- What Is a Substantial Gainful Activity Limit and How Does It Apply to the Benefits?
- Do All Types of Earnings Count When Calculating Income for SSD?
- If You Can Return to Work While Receiving SSDI
- Overview of SSI and SSDI
- Contact Berger and Green Today for a Free Consultation
When applying for Social Security Disability (SSD) benefits, there is an upper limit on how much income you can earn. As of 2021, the limit for disability applicants who are not blind is $1,310, while blind applicants can make up to $2,190 and still receive benefits.
However, the Social Security Administration (SSA) wants to encourage people to return to work and has programs in place that allow them to earn money while receiving disability benefits. At Berger and Green, we understand how complex the rules surrounding your SSD benefits can seem. We are here to help you determine whether you qualify for benefits.
What Is a Substantial Gainful Activity Limit and How Does It Apply to the Benefits?
The SSA sets an upper limit for how much earned income you can make and still fit their definition of disabled. This is the substantial gainful activity (SGA) limit. The SSA adjusts this limit annually to account for changes in the cost of living.
In 2021, disabled workers can earn up to $1,310 per month and still qualify under the SGA limit. There is a higher limit for blind workers, who can earn up to $2,190 per month. If you earn above this limit, you may not qualify for SSD benefits. However, if you earn above this level while already receiving SSDI payments, it will not automatically stop your benefits. You may be entitled to a trial work period.
For a free legal consultation, call 412-661-1400
Do All Types of Earnings Count When Calculating Income for SSD?
While Supplemental Security Income (SSI) and some other need-based programs look at other types of income, the SSA only considers your earnings from working when calculating your income for SSDI qualification. This means that only money you earn as an employee, contractor, or self-employed worker counts toward your SGA limit. The same is true if you decide to return to work while receiving disability. Only earned income counts toward the monthly limits for SSDI.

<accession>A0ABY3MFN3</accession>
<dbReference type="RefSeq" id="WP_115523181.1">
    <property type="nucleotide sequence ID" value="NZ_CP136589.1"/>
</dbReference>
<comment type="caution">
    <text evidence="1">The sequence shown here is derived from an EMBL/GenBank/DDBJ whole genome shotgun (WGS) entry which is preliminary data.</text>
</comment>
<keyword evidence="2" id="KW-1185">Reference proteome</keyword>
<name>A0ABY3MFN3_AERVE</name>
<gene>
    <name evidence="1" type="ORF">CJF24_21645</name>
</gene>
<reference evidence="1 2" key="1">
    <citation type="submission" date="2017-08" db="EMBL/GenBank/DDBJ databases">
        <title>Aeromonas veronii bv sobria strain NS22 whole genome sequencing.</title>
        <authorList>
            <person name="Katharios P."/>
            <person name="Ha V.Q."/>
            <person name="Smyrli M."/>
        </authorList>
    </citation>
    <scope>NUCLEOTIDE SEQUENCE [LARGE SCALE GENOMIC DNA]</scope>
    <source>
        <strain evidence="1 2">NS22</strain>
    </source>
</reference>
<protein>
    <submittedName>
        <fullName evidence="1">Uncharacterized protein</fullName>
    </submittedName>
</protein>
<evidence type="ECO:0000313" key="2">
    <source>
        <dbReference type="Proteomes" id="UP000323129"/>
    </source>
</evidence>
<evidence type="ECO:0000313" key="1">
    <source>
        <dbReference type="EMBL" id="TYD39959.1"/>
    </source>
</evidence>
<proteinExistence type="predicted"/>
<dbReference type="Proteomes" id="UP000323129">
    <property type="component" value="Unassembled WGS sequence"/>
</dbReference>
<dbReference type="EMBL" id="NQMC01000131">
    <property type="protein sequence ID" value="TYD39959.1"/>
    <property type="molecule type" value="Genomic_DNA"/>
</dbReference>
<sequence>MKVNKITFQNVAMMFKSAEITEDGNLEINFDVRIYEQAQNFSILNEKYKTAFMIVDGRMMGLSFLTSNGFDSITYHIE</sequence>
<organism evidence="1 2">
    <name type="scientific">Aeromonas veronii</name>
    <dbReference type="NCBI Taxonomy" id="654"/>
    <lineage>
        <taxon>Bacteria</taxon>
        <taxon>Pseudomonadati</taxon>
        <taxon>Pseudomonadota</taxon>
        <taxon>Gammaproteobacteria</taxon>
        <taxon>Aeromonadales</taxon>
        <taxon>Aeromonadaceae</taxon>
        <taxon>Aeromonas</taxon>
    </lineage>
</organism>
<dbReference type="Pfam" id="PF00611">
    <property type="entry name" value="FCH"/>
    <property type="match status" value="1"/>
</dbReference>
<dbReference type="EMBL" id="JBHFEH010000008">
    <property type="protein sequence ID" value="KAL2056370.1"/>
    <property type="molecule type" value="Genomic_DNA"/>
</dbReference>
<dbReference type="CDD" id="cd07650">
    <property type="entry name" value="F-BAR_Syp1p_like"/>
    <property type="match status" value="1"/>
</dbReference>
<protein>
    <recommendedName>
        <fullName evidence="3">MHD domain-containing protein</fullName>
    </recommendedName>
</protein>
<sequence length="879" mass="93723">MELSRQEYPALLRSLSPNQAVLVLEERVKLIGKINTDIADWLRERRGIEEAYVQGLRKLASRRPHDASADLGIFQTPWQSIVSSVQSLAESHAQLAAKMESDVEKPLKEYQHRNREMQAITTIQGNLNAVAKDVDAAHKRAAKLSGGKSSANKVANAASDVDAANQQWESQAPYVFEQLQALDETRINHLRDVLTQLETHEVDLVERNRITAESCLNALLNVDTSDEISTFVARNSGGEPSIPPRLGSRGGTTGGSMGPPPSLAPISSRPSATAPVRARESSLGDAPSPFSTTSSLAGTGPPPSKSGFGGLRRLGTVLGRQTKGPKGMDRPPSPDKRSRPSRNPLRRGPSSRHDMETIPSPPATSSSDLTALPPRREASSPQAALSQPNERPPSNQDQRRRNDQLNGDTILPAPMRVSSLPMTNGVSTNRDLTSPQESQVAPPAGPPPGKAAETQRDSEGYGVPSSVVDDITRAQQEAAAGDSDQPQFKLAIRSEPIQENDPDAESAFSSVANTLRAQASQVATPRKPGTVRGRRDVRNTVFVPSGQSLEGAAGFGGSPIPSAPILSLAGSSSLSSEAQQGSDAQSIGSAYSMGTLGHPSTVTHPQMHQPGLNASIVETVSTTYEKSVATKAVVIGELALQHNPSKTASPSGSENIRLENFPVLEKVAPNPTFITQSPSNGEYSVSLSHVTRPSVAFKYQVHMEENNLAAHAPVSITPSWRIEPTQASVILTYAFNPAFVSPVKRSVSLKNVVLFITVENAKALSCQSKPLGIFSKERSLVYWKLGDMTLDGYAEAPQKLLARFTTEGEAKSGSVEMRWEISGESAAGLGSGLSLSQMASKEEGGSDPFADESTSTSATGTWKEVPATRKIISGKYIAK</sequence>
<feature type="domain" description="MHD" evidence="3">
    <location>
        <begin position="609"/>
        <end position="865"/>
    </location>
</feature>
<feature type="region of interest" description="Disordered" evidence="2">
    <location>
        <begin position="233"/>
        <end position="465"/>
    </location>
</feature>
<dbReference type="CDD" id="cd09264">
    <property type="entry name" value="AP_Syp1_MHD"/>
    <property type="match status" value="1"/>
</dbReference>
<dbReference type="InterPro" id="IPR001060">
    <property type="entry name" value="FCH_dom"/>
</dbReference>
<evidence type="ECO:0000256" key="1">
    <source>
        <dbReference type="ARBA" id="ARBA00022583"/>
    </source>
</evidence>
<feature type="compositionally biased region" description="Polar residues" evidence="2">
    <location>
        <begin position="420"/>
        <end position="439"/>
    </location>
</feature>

Some people choose to pursue income in ways other than returning to a traditional job. If you are able to make stock market investments, buy rental property, or sell assets to gain additional income, you can do this without affecting your SSDI benefits or needing to report your financial gains unless you are operating a business.
However, the SSA uses different rules when counting income for SSI purposes. Under this program, you will not qualify for continued benefits if your income increases beyond the SSA’s limits. If you need help understanding which income the SSA considers when awarding benefits, contact us today. Our disability lawyers can help you understand the income requirements for disability programs.
If You Can Return to Work While Receiving SSDI
Not only can you attempt to return to work while drawing disability, but the SSA also offers incentives and special programs to help you.
Ticket to Work Program
The SSA’s Ticket to Work program allows you to continue receiving monthly benefits while also working. You can work in your previous job or even try out a different job in a new industry.